A Homily on Forgiveness


I began my pilgrimage like many of you on Sunday afternoon, in my case by flying down to Stansted from Edinburgh. On the flight, I tried to ‘tick off’ some of the magazines that had piled up beside my bed in recent weeks – including ‘Africa’, the monthly periodical produced by the Kiltegan Fathers. While flicking through its pages, I was very struck by a photograph of two men sitting talking – above an article entitled ‘From Freedom Fighter to Healer’ – struck mainly because one of the two, a bearded middle-aged white man called Michael Lapsley, had artificial hands.

Reading the article, I discovered that Michael Lapsley was an Anglican priest, who was prominent in the fight against apartheid. After he had been expelled from South Africa, on 28 April 1990 he received a package which contained two religious magazines…and a parcel bomb which exploded. It destroyed his two hands and one of his eyes, shattered his hearing, gave him extensive burns and left him close to death for three months. As I read on, one sentence leapt out at me: the interviewer asked him ‘what would you do if you met the people who sent the bomb?’ Fr Michael replied ‘It depends. If they still have not come to see the evil of what they have done, I have no wish to see them. However, if their past actions are now causing them suffering, I know I have the key to release them from that suffering and I would turn it. We often speak as if forgiveness is cheap and easy. It is costly, painful and difficult. There is need to hear an acknowledgement of what has been done.’

Forgiveness…..also the focus of today’s ‘Thought for the Day’ in the liturgy handbook, which suggests – accurately – that it is at the heart of Christianity, but which then goes on to state: ‘we are asked to forgive anyone who irritates, upsets or hurts us whether they know it or not’.

There seem to be two very contrasting attitudes evident here: conditional forgiveness, requiring ‘an acknowledgement of what has been done’ – and unconditional forgiveness, to be given ‘whether they know it or not’. Which of the two is the correct Christian attitude?

I want to offer a few thoughts on the subject because it is such an important area of life for so many of us – and perhaps especially during a pilgrimage to Lourdes. It’s been wisely said, it’s as if we lose a layer of skin here, and as a result many things bubble to the surface, including our hurts and resentments. I know that happens to me – highlighting the fact that in recent years the question of forgiveness has become a major issue in my life: who does God require me to forgive…..and what if I’m not willing to forgive yet – or even, possibly not willing to forgive at all?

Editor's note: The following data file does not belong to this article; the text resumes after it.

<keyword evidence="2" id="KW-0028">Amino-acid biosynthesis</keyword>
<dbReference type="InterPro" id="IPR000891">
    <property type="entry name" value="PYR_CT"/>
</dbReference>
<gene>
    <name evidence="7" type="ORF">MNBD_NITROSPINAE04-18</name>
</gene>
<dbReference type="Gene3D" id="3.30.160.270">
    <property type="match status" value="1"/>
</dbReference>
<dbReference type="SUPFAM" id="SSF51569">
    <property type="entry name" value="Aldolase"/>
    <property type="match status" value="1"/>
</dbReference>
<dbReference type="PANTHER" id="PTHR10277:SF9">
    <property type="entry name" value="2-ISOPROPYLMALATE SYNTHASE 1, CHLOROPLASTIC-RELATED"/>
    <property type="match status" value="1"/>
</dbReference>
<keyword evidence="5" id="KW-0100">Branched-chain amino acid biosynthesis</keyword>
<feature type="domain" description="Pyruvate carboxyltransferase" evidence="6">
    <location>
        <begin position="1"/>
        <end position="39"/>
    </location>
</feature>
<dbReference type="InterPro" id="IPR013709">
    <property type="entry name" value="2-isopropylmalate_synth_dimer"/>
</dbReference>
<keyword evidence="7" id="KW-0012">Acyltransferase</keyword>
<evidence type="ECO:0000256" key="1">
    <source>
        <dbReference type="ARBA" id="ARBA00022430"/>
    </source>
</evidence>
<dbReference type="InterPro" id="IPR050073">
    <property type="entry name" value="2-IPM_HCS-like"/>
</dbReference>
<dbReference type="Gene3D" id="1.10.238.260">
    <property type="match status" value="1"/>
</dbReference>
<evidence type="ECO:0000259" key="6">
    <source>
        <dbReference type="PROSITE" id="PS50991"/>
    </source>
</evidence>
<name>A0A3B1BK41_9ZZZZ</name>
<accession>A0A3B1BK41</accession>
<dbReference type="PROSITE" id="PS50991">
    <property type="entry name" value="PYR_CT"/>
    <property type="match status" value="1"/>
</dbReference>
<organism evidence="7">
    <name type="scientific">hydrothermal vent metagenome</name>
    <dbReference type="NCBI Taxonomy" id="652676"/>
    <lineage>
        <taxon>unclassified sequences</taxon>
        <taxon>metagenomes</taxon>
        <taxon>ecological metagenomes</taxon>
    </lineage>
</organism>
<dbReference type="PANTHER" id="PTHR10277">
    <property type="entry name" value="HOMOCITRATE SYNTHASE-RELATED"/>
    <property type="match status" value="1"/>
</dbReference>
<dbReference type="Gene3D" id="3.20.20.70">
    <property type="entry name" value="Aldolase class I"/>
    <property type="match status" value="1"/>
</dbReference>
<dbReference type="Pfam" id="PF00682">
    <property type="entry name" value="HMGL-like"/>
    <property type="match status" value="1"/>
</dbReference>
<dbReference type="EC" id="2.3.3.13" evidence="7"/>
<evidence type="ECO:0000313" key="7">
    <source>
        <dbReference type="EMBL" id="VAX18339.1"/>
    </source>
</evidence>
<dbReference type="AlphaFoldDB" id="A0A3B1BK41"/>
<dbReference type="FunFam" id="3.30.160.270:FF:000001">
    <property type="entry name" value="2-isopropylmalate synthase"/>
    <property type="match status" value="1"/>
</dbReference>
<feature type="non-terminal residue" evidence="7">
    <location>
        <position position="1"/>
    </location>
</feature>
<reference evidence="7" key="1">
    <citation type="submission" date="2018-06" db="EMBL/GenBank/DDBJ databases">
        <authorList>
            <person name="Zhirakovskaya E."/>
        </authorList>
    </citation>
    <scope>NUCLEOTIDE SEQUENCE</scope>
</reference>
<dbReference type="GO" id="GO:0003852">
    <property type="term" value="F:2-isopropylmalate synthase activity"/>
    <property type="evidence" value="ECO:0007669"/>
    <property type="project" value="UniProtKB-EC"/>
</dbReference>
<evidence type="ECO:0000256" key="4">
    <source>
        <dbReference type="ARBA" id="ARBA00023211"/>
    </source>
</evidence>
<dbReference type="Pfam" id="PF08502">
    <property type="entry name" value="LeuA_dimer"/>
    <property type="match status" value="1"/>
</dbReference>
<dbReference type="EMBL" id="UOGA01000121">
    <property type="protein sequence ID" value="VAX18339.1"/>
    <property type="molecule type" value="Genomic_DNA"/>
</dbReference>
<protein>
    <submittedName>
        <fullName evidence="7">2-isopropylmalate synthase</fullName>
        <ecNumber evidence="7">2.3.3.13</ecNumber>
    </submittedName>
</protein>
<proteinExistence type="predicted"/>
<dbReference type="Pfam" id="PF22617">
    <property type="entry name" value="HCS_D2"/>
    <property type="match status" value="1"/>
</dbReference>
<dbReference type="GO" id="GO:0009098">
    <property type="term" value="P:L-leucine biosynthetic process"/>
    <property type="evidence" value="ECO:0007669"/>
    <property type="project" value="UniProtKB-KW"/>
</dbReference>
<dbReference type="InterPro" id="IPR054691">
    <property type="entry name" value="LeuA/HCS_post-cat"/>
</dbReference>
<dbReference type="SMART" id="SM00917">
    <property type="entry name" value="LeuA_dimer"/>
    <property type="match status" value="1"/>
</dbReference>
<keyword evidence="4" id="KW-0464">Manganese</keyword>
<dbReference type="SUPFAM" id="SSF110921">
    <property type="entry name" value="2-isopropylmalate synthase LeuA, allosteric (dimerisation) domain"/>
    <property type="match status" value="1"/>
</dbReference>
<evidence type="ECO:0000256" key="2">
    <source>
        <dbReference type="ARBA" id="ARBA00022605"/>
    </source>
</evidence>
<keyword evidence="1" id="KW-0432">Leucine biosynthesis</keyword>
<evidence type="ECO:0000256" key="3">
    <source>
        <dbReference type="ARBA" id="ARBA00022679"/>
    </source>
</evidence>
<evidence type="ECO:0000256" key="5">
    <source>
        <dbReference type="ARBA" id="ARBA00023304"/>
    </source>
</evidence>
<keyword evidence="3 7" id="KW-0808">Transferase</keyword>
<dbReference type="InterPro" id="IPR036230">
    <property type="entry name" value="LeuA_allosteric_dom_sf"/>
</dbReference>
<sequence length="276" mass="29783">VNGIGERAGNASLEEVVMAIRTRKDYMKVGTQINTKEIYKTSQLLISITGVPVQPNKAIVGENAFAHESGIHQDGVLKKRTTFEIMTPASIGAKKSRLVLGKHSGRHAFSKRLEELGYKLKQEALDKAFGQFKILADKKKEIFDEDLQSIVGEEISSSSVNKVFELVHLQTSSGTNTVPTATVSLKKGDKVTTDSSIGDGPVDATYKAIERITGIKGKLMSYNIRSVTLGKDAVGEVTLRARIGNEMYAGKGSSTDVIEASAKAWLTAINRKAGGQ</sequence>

As a consequence, I wish to offer six observations, borne of a long struggle with this most complex of subjects. The first concerns God and God’s forgiveness of us; the other five are more concerned with issues surrounding our forgiveness of others.

It seems clear from the gospels that God’s forgiveness of us is unconditional, but that it is never forced on us. Rather, whenever we act sinfully, God’s forgiveness is freely offered. The invitation facing us then is willingly to accept this gift of forgiveness – by expressing our sorrow in a genuine way for what ‘we have done and what we have failed to do’.

I am greatly struck how often in the gospels Jesus speaks about forgiveness: how often, for instance, he communicates that God seeks out the sinner, as in the parables of the lost sheep and lost coin, and that we only have to turn to him to be forgiven, as in the parable of the Prodigal Son. It would appear Jesus knows how many of us live, or at some point have lived, in the grip of the destructive guilt of feeling we can’t be forgiven for what we’ve done – and so he reveals that forgiveness by God is never something we have to earn; rather, that we have a God who forgives us gratuitously and with love when we turn to him in our heart.

That’s why the ‘penance’ in the sacrament of reconciliation is so poorly named. This ‘penance’, suggests a task that needs to be accomplished in order that we be fully forgiven; when the reality is that what we are asked to say or do is intended much more as an expression of gratitude for the forgiveness freely given us than as a punishment for what we might have done wrong.

The second observation: I will always remember the wisdom of something I heard twenty years ago in Leuven in Belgium from the lips of a Flemish Salesian priest called Roger Burgraaeve: nobody has the right to tell another person that they must or should forgive somebody. Roger Burgraaeve was an expert on the writings of a Jewish philosopher, Levinas, who had lived through the Holocaust. Levinas offered as a reason for such a stance that no one can ever know what another person has suffered……and therefore, as Roger Burgraaeve pointed out, you can make a person, who has already suffered greatly, suffer more still – by placing on them what can at times feel like an impossible burden of forgiveness.